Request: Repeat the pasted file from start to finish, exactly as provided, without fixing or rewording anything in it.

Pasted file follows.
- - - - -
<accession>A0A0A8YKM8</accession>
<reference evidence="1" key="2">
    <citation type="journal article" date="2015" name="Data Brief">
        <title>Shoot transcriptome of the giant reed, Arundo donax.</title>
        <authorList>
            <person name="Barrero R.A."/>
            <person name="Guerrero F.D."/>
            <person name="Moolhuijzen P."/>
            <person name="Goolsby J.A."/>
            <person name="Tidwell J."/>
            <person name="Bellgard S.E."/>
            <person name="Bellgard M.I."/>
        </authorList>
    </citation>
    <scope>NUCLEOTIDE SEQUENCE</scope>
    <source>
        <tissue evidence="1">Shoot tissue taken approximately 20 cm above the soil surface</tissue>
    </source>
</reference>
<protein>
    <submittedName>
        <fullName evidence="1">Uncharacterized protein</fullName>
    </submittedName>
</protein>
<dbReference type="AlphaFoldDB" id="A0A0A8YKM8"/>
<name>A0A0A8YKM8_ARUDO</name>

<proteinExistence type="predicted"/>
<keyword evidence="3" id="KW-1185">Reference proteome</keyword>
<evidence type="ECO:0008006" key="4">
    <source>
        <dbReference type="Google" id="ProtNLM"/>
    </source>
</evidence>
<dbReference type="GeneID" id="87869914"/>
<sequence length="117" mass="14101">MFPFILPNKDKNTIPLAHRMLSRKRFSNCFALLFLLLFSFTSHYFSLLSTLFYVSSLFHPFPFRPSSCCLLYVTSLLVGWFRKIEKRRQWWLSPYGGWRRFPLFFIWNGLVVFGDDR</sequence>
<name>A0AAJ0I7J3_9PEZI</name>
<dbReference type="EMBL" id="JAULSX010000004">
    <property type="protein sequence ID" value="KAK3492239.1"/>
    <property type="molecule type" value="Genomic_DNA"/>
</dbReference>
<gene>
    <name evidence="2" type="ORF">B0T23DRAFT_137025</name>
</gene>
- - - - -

<accession>A0A0A8YKM8</accession>
<reference evidence="1" key="2">
    <citation type="journal article" date="2015" name="Data Brief">
        <title>Shoot transcriptome of the giant reed, Arundo donax.</title>
        <authorList>
            <person name="Barrero R.A."/>
            <person name="Guerrero F.D."/>
            <person name="Moolhuijzen P."/>
            <person name="Goolsby J.A."/>
            <person name="Tidwell J."/>
            <person name="Bellgard S.E."/>
            <person name="Bellgard M.I."/>
        </authorList>
    </citation>
    <scope>NUCLEOTIDE SEQUENCE</scope>
    <source>
        <tissue evidence="1">Shoot tissue taken approximately 20 cm above the soil surface</tissue>
    </source>
</reference>
<protein>
    <submittedName>
        <fullName evidence="1">Uncharacterized protein</fullName>
    </submittedName>
</protein>
<dbReference type="AlphaFoldDB" id="A0A0A8YKM8"/>
<name>A0A0A8YKM8_ARUDO</name>

<proteinExistence type="predicted"/>
<keyword evidence="3" id="KW-1185">Reference proteome</keyword>
<evidence type="ECO:0008006" key="4">
    <source>
        <dbReference type="Google" id="ProtNLM"/>
    </source>
</evidence>
<dbReference type="GeneID" id="87869914"/>
<sequence length="117" mass="14101">MFPFILPNKDKNTIPLAHRMLSRKRFSNCFALLFLLLFSFTSHYFSLLSTLFYVSSLFHPFPFRPSSCCLLYVTSLLVGWFRKIEKRRQWWLSPYGGWRRFPLFFIWNGLVVFGDDR</sequence>
<name>A0AAJ0I7J3_9PEZI</name>
<dbReference type="EMBL" id="JAULSX010000004">
    <property type="protein sequence ID" value="KAK3492239.1"/>
    <property type="molecule type" value="Genomic_DNA"/>
</dbReference>
<gene>
    <name evidence="2" type="ORF">B0T23DRAFT_137025</name>
</gene>